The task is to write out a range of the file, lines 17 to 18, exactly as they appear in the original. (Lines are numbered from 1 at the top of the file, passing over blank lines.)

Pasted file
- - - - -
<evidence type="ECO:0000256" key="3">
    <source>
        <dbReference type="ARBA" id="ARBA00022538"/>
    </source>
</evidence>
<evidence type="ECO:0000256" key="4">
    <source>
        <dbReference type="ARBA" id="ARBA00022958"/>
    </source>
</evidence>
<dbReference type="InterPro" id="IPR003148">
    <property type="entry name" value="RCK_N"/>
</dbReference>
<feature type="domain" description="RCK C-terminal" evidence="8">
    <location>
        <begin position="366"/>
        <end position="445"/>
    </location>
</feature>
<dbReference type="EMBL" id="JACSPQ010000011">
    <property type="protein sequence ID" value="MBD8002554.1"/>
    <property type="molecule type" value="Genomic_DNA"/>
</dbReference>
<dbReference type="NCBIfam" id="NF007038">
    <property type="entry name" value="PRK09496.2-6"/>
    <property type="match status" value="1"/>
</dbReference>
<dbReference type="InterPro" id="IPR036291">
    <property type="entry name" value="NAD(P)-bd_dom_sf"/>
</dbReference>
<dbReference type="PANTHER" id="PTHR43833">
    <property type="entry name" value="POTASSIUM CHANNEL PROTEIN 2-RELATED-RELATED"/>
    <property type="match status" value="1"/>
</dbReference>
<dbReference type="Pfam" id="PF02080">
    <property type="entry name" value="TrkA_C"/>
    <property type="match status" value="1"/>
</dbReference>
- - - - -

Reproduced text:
        <end position="445"/>
    </location>